« AnteriorContinuar »
The total amount received from the Prison Commission during the year was $10,107.90, of which the sum of $400.00 was for stone quarried in 1876.
The amounts received in 1874, 1875, 1876 and 1877 were as follows:
1874. For furnishing stone for foundation of yard walls,
1876. For moving soil, &c.
1876. For furnishing stone for prison building, and for teams at prison, &c. ....
1877. For furnishing stone for buildings, and for teams at prison, &c. .. ..
$ 2,123 94
28,943 75- 30,658 47
9,502 06- 10,298 06
10,107 90 $53,188 37
During the coming year the Board will grade the grounds in front of the prison, build the roads leading to it, lay out paths, &c., &c., under an agreement recently made with the Prison Commission.
PURCHASE AND EXCHANGE OF LAND.
Early in the year the Board learned that a strip of land adjoining the State Farm, and containing about eleven acres, was for sale. As early as 1873 negotiations had been entered into with a view to the purchase of this strip, as it was deemed desirable to obtain possession of it; but the price then asked was thought too high. In March, 1877, the chairman was authorized to purchase this land, at a cost not
to exceed $1,500.00; and in May a deed of it was obtained for that
The considerations which induced the Board to make this purchase were these: First, a portion of the land was flowed by the pond at the Water Works; second, the lot is quite near the new Prison,— within five hundred feet of the yard wall, and might have fallen into the hands of persons who would use it for objectionable purposes; and third, it was thought that a portion of it might be exchanged for another piece of land still nearer to the Prison, which was needed for an entrance to the Prison grounds.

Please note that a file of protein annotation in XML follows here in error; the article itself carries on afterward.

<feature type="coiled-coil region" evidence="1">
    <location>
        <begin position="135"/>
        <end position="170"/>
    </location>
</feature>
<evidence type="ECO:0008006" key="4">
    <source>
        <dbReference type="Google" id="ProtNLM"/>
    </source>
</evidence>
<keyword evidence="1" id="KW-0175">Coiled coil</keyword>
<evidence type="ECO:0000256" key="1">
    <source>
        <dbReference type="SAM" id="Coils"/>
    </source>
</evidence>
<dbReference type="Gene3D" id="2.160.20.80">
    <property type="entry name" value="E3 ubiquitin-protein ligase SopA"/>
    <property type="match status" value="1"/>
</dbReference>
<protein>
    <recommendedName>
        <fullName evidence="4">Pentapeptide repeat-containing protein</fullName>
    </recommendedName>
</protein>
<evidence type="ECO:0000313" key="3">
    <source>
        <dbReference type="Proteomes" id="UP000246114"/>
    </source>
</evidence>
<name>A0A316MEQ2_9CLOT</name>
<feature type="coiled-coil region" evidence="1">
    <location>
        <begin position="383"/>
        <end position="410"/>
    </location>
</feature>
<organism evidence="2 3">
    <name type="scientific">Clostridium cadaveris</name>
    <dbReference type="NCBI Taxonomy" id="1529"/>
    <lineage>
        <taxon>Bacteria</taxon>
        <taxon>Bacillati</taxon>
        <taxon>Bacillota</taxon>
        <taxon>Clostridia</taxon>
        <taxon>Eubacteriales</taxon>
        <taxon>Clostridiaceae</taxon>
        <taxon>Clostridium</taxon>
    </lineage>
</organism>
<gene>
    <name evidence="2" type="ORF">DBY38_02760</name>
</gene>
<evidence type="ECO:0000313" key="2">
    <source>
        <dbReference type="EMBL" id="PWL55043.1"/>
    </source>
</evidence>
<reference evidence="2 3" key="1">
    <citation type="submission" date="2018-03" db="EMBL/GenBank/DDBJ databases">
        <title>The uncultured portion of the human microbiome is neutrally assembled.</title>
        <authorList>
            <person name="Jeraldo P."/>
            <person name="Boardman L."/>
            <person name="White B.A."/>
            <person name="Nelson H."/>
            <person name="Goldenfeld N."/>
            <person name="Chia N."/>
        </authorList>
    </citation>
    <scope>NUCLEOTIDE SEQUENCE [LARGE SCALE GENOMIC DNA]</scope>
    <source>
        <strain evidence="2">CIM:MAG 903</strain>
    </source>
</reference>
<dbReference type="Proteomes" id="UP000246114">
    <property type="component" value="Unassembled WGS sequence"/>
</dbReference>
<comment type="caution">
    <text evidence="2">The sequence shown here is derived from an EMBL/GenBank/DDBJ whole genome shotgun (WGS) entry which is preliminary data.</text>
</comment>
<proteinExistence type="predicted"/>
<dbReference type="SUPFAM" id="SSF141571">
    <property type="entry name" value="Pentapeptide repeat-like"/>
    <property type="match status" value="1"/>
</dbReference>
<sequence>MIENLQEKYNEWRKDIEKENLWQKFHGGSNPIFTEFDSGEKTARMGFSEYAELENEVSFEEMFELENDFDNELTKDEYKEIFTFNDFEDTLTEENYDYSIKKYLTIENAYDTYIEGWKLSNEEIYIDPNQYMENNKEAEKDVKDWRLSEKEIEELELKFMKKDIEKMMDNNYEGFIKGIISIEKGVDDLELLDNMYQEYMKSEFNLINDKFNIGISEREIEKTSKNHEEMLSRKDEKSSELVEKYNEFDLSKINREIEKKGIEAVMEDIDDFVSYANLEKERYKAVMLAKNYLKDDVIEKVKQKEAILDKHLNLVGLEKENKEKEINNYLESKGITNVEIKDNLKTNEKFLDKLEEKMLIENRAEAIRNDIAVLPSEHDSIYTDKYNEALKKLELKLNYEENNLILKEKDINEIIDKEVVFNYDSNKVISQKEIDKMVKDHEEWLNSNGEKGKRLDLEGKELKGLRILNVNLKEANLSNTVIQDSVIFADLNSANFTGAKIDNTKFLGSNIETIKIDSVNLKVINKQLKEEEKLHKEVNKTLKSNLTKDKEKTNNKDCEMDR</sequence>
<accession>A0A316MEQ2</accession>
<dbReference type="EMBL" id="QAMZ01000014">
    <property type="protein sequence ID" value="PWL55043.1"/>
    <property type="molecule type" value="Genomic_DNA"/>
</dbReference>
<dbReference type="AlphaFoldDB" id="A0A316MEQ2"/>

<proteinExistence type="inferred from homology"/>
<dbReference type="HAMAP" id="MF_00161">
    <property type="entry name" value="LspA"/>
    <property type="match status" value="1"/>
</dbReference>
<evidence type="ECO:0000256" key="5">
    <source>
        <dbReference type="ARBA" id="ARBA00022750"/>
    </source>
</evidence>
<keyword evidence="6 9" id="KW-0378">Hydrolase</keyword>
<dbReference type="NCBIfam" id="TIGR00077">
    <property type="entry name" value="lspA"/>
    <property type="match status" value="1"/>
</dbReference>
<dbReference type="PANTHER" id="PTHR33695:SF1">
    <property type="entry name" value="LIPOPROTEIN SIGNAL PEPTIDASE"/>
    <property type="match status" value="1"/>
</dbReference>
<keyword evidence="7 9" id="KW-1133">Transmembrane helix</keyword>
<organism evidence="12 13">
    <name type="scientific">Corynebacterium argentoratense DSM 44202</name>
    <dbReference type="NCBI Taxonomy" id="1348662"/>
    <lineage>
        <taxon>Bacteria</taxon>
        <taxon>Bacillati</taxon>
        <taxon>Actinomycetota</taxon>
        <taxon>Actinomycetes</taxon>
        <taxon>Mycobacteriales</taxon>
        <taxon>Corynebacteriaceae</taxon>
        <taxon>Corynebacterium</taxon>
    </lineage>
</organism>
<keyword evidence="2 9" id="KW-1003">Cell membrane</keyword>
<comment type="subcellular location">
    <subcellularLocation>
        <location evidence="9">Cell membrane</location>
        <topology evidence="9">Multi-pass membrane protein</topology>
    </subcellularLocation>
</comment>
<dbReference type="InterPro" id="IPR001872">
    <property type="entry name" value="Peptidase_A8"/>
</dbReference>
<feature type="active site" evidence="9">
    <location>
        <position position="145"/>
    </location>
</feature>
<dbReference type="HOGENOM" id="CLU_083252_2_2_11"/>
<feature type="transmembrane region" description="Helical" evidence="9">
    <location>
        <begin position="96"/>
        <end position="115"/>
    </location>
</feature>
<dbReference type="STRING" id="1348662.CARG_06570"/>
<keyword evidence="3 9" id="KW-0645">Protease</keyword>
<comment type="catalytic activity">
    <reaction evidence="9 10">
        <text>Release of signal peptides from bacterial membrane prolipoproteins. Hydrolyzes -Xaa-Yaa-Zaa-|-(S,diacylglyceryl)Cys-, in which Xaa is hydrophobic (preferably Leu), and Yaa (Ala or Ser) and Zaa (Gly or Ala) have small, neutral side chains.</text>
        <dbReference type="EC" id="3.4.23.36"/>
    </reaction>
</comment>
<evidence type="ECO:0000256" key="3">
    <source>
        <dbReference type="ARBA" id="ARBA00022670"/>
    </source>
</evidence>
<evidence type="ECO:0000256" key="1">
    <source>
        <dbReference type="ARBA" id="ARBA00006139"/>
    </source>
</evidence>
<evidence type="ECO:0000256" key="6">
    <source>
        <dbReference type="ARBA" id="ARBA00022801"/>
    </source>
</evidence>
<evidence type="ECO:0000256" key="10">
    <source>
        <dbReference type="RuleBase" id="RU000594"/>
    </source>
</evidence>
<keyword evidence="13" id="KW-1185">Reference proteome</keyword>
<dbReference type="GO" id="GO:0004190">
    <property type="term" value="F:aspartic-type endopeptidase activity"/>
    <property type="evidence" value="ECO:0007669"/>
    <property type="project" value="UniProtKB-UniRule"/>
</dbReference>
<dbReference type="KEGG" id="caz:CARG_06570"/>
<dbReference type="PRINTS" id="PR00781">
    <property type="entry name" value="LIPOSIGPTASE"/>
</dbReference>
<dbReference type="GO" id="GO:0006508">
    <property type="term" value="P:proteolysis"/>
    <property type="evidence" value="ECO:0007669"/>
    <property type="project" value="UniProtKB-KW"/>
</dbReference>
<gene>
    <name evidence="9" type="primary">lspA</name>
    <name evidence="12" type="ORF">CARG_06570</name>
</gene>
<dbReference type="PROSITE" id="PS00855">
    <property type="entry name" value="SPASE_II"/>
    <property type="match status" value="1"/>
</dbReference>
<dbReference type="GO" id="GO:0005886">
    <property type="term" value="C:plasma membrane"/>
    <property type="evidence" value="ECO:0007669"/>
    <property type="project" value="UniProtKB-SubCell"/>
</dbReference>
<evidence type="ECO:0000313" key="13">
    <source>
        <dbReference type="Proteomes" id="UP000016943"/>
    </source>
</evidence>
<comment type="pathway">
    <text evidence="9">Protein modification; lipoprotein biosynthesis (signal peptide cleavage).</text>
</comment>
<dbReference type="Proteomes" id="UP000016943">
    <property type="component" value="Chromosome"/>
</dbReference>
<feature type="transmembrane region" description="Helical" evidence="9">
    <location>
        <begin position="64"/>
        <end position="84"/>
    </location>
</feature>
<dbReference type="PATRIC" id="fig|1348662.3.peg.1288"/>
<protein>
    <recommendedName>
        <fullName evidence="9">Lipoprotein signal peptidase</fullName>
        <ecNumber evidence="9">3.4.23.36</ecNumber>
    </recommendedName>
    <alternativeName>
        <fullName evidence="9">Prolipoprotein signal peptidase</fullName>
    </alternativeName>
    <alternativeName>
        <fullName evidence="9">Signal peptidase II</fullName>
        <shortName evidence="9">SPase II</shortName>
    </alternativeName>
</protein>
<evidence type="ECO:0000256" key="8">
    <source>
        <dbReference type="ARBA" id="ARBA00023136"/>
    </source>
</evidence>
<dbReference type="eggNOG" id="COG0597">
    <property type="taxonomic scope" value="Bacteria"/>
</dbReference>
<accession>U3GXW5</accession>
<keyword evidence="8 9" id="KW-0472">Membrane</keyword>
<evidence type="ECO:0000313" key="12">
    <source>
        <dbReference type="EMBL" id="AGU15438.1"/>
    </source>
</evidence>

The land was bought under authority granted to the Board in 1869, to purchase additional land for the State Farm, (See Schedule of May Session, 1869, page 21,) the amount to be expended not to exceed $10,500. Of this sum, $7,000 were paid in 1869 for the "Brayton Farm;" $800, in 1872, for the "Pardon Williams lot," a piece of land containing about three and one-half acres, enclosed within the territory of the State Farm, and quite near to the present Almshouse; and $1,500 for the strip mentioned above-in all $9,300; leaving an unexpended balance of $1,200.
As was anticipated, by gaining possession of this land, the Board. was enabled to procure a triangular lot which the Prison Commission was desirous of obtaining, for the purpose of enlarging the grounds in front of the Prison, and making a proper entrance thereto. Acting under authority granted at the May Session, 1877, (See Appendix,) the Board agreed to exchange with Samuel Burlingame about four and three-quarter acres of the land recently purchased, for an equal area adjoining the Prison grounds. A deed of the land was received from Mr. Burlingame in November, and the General Treasurer, in accordance with the provisions of the resolution, made a conveyance on the part of the State.
At the May Session, 1877, a resolution was passed by the General Assembly (See Appendix to this report,) directing the Board "to re
pair and improve the road leading to the State Farm from the line of the city of Providence.”
It had been known by the Board that the town of Cranston desired the State to assist in improving the "Pontiac, or Middle road," now called "Pontiac Avenue. It was also known that a considerable amount of grading would be necessary in front of the new Prison, including the lowering of the grade of the road at this point; but, until the passage of the above resolution, it was not known to what extent the Board would be called upon to aid in these improvements.